Two days ago I discussed at ICFP 2012 the most recent results of the CMS experiment at the CERN Large Hadron Collider. In the allotted time of my talk I could only cover few analyses, and I obviously chose some of the most interesting ones, so that was already a summary. Here I am bringing the information collapse one step further, by giving a itemized summary of some of the points I made, just in case you are interested. If you want to, you can also download the original slides of my talk from here (but be careful, it's a 8Mb file).

- The LHC has yielded over 5 inverse femtobarns of proton-proton collisions to CMS to analyze in 2011, and these data have been used for dozens of new results. Now we have on tape another 5/fb of data from the 2012 run, but these have not been looked at yet (results will be ready in a few days).

- We can broadly divide 2011 results into three areas: searches for Higgs bosons, Standard Model measurements, and new physics searches.

- CMS searched for the Higgs boson in eight independent final states, further divided in over forty categories. The combined results of these searches say that the particle must be lighter than 127 GeV (and heavier than 115 according to LEP II), or heavier than 600 GeV. We know the latter is not an option as far as the Standard Model is concerned, because it would now be utterly inconsistent with other electroweak measurements. So we might argue that if the SM Higgs exists, we already know its mass to better than 10% accuracy.

- CMS finds a signal with a local significance of 3.1 standard deviations at 124 GeV. If this excess is due to the Higgs boson, it is likely that the new data, once analyzed, will produce additional evidence which can be considered conclusive proof for the particle's existence.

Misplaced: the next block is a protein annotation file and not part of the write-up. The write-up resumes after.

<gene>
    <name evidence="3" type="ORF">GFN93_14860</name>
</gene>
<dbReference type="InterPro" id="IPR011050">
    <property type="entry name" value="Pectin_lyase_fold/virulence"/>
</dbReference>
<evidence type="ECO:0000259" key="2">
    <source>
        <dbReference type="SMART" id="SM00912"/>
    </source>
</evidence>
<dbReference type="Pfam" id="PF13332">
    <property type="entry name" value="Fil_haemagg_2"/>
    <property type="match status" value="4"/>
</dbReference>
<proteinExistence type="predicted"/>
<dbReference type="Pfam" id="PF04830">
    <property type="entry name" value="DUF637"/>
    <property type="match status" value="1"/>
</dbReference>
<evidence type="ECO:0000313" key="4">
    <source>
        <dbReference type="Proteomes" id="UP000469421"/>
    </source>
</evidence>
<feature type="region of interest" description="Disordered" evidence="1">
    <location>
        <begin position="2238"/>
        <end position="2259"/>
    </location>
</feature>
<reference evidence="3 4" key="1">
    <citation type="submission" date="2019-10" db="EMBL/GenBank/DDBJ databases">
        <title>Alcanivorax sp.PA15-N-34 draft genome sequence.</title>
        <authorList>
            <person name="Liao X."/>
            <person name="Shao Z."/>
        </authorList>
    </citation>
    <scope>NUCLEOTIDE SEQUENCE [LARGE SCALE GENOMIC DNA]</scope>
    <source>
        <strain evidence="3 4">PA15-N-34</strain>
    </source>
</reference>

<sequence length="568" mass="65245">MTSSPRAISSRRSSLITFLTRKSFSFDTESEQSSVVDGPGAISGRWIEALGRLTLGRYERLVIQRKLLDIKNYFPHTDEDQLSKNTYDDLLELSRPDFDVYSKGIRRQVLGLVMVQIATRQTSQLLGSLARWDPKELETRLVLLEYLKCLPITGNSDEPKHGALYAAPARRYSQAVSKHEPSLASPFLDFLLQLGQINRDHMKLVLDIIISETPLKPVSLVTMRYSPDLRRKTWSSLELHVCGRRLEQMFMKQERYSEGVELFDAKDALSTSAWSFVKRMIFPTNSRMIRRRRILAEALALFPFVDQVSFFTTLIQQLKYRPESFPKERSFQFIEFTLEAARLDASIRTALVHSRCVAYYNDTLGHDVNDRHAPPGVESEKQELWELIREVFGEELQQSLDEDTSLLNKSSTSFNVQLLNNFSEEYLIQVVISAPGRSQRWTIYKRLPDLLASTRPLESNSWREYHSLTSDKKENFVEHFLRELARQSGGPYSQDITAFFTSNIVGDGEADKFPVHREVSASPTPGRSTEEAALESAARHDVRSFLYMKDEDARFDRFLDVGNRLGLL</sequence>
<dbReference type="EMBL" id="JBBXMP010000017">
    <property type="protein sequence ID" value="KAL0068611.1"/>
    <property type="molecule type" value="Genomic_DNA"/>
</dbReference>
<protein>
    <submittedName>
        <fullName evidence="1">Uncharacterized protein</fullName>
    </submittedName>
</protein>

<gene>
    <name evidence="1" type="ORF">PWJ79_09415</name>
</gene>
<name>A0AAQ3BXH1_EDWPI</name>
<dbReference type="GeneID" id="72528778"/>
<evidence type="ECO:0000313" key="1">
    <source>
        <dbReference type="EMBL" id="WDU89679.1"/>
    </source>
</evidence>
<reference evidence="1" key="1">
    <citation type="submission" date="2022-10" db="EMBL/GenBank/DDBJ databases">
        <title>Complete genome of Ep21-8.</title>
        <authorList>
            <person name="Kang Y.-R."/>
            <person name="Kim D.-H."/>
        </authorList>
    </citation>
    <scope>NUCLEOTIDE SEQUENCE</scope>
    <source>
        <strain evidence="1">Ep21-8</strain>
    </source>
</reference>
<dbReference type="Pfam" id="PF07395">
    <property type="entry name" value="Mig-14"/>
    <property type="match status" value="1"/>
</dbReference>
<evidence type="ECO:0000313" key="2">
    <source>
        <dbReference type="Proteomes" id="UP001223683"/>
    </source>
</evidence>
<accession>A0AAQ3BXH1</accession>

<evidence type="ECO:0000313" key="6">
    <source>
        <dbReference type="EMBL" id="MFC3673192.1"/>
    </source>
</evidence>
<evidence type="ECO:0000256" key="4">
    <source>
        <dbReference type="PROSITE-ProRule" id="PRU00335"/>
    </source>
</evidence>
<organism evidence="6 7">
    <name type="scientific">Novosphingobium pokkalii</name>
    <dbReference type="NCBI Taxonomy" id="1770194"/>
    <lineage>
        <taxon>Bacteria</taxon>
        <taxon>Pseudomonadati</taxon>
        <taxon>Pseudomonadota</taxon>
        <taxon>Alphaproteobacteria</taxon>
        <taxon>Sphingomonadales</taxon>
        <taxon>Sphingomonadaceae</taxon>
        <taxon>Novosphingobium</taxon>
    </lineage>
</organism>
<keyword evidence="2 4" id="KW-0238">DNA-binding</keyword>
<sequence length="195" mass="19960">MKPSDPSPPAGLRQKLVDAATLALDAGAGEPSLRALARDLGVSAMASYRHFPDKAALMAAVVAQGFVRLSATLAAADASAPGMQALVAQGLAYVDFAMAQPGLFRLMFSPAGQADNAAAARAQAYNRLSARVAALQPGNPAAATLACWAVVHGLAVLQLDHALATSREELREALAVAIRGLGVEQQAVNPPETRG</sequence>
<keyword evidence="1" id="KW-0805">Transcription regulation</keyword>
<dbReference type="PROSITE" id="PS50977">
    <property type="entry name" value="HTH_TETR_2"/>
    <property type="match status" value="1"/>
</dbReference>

- A new baryon, the Ξb*, has been observed in its fully exclusive cascade decay into J/ψ, proton, and pions (with intermediate Ξb and Λ states). Its mass is just short of 6 GeV (see picture on the right, showing the peak in the distribution of Q-value of the two-body decay Ξb*-->Ξb π).
- Rare decays of the Bs meson have been searched, and a tight limit on the Bs->μμ decay has been obtained by combining CMS results with LHCb and ATLAS ones. New physics models are strongly constrained by this limit because many realizations of NP would yield enhancements in the branching ratio for the dimuon decay mode.

- CMS now measures the top quark mass and cross section in a number of different techniques. The precision on the top mass is reaching the Tevatron average (1.25 GeV total error now). A new era of precision top physics measurements has started, with e.g. limits on Flavour-changing neutral current top decays constrained at the 0.34% level, and top-antitop mass difference measured to within 0.5 GeV (of course it is zero!).

- A large number of interesting searches for new physics returned null results. Supersymmetry has been investigates in dozens of possible signatures, with no positive result.

Below is my conclusions slide: